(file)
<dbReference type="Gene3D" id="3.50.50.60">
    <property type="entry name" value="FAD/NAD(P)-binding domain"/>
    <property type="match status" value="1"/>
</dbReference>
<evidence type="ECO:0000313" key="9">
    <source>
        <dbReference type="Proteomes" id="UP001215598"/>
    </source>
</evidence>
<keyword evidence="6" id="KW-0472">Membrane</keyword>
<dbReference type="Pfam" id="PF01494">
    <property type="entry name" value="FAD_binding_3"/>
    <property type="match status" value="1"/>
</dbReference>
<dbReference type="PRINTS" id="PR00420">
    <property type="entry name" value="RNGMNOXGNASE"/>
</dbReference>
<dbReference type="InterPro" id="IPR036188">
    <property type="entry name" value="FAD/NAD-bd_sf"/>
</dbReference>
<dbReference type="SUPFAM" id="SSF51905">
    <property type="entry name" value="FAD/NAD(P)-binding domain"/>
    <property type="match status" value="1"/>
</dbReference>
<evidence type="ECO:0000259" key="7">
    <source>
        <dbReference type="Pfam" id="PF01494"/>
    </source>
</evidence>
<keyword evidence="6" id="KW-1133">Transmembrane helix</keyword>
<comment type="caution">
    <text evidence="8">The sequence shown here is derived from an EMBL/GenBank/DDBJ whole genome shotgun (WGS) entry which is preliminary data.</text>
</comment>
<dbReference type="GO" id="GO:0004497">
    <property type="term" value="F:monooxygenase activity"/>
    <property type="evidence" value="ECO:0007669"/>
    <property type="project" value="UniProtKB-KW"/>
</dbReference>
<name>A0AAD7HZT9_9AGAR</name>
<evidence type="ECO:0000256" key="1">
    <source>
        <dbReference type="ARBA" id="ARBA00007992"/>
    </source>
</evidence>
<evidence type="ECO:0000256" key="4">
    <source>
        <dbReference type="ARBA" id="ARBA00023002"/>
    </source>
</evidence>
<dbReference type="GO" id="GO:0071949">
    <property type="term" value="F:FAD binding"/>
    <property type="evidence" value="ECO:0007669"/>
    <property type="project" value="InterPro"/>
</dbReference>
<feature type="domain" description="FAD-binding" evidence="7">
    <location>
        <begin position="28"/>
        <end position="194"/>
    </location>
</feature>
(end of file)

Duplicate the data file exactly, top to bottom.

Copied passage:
<dbReference type="Gene3D" id="3.50.50.60">
    <property type="entry name" value="FAD/NAD(P)-binding domain"/>
    <property type="match status" value="1"/>
</dbReference>
<evidence type="ECO:0000313" key="9">
    <source>
        <dbReference type="Proteomes" id="UP001215598"/>
    </source>
</evidence>
<keyword evidence="6" id="KW-0472">Membrane</keyword>
<dbReference type="Pfam" id="PF01494">
    <property type="entry name" value="FAD_binding_3"/>
    <property type="match status" value="1"/>
</dbReference>
<dbReference type="PRINTS" id="PR00420">
    <property type="entry name" value="RNGMNOXGNASE"/>
</dbReference>
<dbReference type="InterPro" id="IPR036188">
    <property type="entry name" value="FAD/NAD-bd_sf"/>
</dbReference>
<dbReference type="SUPFAM" id="SSF51905">
    <property type="entry name" value="FAD/NAD(P)-binding domain"/>
    <property type="match status" value="1"/>
</dbReference>
<evidence type="ECO:0000259" key="7">
    <source>
        <dbReference type="Pfam" id="PF01494"/>
    </source>
</evidence>
<keyword evidence="6" id="KW-1133">Transmembrane helix</keyword>
<comment type="caution">
    <text evidence="8">The sequence shown here is derived from an EMBL/GenBank/DDBJ whole genome shotgun (WGS) entry which is preliminary data.</text>
</comment>
<dbReference type="GO" id="GO:0004497">
    <property type="term" value="F:monooxygenase activity"/>
    <property type="evidence" value="ECO:0007669"/>
    <property type="project" value="UniProtKB-KW"/>
</dbReference>
<name>A0AAD7HZT9_9AGAR</name>
<evidence type="ECO:0000256" key="1">
    <source>
        <dbReference type="ARBA" id="ARBA00007992"/>
    </source>
</evidence>
<evidence type="ECO:0000256" key="4">
    <source>
        <dbReference type="ARBA" id="ARBA00023002"/>
    </source>
</evidence>
<dbReference type="GO" id="GO:0071949">
    <property type="term" value="F:FAD binding"/>
    <property type="evidence" value="ECO:0007669"/>
    <property type="project" value="InterPro"/>
</dbReference>
<feature type="domain" description="FAD-binding" evidence="7">
    <location>
        <begin position="28"/>
        <end position="194"/>
    </location>
</feature>